Many people across East Gippsland have been able to return to their homes since 5 January due to the opening of the main roads and safer conditions due to three days of rainfall. Although one Filipino has lost her home, and another lost her holiday property, two others have sustained serious damage to their farm.
Filipino community leaders from Melbourne have have visited the region in recent days to meet with the community, assess their needs and deliver goods.
Help needed for 21 Filipinos in Mallacoota
The Philippine Times has been in contact with a Filipino community leader, Sally Fenn from Mallacoota. 21 Filipinos remain there, as they opted to stay and protect their homes rather than evacuate to Melbourne. Food relief has been sent to the town from Filipinos in Bairnsdale. A grocery store and pharmacy have re-opened but have limited supplies. Power is also limited in the town, and those with generators are now running out of gas.
Filipinos in Mallacoota are in need of nappies, baby formula, ventolin, smoke masks and non-perishable food.
Community leaders in East Gippsland recommend coordinating with Filipino organisations in Melbourne to organise delivery of these goods.
Filipinos around Lakes Entrance have lost work
Rowena Mills, chairperson of the Filipino Community in Bairnsdale has informed The Philippine Times, that she is concerned for the large number of Filipinos working in and around Lakes Entrance who currently do not have any work, and have not worked for more than a week.
Although the town survived the bushfires, it’s feared that this significant loss of income will continue, as businesses rely heavily on the tourism industry during the peak summer. holiday season.
Around 60 Filipinos in this town are potentially impacted by not receiving any income due to the closure of their workplaces.
Mills suggests that these Filipino families will need financial assistance, particularly gift vouchers that will enable them to purchase groceries in Woolworths, Coles and ALDI.
She also believes this would encourage spending in the local community.
Mills also hopes to organise a fundraising event for the volunteer firefighters to be held in Lakes Entrance before summer ends.
An increase in visitors would help the town recover its tourism economy and hospitality industry. More information will be published as we are informed.
How you can help:
Filipino community organisations in Victoria have started appeal for cash donations to support Filipinos affected by the bushfires through the following options:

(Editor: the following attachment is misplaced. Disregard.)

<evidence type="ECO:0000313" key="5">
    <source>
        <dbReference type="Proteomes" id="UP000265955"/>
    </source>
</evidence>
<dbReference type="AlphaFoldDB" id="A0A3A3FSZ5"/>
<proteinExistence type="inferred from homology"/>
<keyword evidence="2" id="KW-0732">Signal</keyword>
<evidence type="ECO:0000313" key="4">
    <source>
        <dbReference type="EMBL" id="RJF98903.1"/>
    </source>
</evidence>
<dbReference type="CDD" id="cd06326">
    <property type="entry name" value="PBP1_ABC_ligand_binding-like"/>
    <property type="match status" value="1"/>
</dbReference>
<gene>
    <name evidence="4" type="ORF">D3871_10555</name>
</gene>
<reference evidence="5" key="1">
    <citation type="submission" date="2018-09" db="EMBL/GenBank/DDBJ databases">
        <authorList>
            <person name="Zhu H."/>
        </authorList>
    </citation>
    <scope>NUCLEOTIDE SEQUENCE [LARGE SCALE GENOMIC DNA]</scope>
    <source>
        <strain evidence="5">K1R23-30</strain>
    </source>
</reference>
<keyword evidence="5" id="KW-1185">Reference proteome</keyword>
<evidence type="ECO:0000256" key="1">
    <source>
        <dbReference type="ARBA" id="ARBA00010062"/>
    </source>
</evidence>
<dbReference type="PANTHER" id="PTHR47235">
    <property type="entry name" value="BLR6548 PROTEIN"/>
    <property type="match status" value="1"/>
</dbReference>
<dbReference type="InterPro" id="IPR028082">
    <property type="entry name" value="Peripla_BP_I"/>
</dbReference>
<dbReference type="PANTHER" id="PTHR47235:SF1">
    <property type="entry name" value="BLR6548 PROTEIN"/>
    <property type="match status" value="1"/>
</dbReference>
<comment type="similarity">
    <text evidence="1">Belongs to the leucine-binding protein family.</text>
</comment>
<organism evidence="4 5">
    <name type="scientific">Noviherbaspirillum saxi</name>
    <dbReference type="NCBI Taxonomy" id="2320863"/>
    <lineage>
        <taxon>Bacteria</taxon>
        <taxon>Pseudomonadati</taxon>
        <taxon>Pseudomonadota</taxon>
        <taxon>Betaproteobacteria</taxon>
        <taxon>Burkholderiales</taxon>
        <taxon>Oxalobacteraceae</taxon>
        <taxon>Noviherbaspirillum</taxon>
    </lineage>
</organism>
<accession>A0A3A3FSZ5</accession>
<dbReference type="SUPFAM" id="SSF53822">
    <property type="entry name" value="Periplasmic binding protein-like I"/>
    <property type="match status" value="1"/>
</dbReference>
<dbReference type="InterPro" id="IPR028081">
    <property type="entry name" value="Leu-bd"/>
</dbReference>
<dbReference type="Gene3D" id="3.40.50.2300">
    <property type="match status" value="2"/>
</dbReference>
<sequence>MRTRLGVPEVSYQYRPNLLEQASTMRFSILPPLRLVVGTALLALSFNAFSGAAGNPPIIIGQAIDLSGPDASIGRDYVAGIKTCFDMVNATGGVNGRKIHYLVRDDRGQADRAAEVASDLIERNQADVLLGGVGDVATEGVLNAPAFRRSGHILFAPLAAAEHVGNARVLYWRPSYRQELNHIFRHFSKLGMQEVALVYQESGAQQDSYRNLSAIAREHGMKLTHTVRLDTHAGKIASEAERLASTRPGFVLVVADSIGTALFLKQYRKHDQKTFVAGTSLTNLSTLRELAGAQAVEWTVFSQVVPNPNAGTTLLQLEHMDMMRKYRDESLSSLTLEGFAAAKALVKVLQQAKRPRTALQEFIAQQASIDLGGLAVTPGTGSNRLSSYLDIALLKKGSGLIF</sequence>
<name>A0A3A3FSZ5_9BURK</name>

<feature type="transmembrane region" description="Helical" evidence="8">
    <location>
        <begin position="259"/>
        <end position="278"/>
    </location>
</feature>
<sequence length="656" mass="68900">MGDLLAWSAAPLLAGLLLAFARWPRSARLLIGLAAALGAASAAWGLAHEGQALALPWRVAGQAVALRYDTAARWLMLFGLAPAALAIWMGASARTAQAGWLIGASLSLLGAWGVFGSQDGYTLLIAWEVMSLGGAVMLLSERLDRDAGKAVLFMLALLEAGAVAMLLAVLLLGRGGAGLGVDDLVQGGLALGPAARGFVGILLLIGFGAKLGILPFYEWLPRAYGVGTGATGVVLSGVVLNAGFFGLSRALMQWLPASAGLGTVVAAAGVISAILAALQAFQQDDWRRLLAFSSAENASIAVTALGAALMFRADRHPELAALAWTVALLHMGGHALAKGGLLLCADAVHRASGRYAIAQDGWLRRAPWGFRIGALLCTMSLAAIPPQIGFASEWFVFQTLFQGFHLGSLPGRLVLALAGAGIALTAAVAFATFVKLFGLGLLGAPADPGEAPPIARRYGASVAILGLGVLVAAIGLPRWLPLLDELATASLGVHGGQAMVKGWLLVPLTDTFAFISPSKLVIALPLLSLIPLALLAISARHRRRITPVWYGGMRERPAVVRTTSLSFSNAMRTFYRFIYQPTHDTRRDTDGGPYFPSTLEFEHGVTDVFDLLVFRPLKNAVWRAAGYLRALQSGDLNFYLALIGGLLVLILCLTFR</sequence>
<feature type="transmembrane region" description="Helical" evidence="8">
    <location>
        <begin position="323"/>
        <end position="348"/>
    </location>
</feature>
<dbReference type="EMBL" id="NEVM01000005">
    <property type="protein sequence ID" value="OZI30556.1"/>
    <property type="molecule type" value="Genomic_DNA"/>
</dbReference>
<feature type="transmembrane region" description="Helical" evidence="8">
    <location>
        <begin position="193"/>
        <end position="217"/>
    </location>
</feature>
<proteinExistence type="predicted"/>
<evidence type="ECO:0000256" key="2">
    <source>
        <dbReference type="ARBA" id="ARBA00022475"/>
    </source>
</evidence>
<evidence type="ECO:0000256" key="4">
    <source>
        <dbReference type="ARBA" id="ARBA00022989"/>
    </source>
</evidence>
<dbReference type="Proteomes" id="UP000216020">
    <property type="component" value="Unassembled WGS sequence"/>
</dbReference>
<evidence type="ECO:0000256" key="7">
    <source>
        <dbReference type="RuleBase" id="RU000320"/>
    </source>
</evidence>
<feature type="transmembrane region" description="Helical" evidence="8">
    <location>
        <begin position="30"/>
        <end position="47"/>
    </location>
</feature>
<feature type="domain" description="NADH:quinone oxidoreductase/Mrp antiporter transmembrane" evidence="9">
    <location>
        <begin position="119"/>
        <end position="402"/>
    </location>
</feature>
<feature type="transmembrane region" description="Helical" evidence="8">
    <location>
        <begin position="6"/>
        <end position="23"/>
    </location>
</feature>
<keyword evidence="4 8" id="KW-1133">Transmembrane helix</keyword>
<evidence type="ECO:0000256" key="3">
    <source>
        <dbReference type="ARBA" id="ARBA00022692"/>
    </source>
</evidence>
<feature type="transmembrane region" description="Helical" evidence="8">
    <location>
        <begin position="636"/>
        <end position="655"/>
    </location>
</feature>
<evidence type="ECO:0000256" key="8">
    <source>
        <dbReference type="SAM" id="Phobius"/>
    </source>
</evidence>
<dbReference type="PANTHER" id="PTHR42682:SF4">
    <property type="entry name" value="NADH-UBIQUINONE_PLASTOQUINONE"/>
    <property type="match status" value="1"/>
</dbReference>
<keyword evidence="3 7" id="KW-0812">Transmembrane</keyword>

1) GAWAD KALINGA/CAFOVI
Cash donations made to GK Australia are fully tax deductible:
National Australia Bank
BSB: 083 004
Acct No.: 74 477 1799
Acct Name: Gawad Kalinga Australia
Use your Surname as reference.
2) FCCVI (Filipino Community Council of Victoria Inc.)
Cash donations can be deposited directly into the FCCVI Charity Account:
Account No.: 1098 4645
Community Enterprise Foundation (State Government Approved)
Victorian Premier Daniel Andrews has requested for people to show their support through cash initiatives. He has asked for the community to remain vigilant, and ensure they are not scammed.
The Community Enterprise Foundation (a partnership with the Salvation Army & Bendigo Bank). Donations are tax deductible accepted at any Bendigo Bank or Online via: https://www.communityenterprisefoundation.com.au/make-a-donation/
Non-Perishable Goods are still needed
For those interested in donating in kind non-perishable goods to meet the needs of Filipinos affected by the bushfire, please contact:
- Marlon De Leon of FCCVI: 0413 267 448
- Marisa Vedar of CAFOVI & Gawad Kalinga: 0425 831 673
- Rowena Hansen of The Womens Association: 0433 462 805
Filipinos in Melbourne have already organised a collection and drop off of goods to firefighters and Australian families in East Gippsland.
It is expected that existing fires can threaten the region in the coming weeks. Residents in the region are reminded by the Victorian State Emergency Service to heed their warnings on their Vic Emergency website, app, and Facebook page, as conditions can be unpredictable in the Summer bushfire season.
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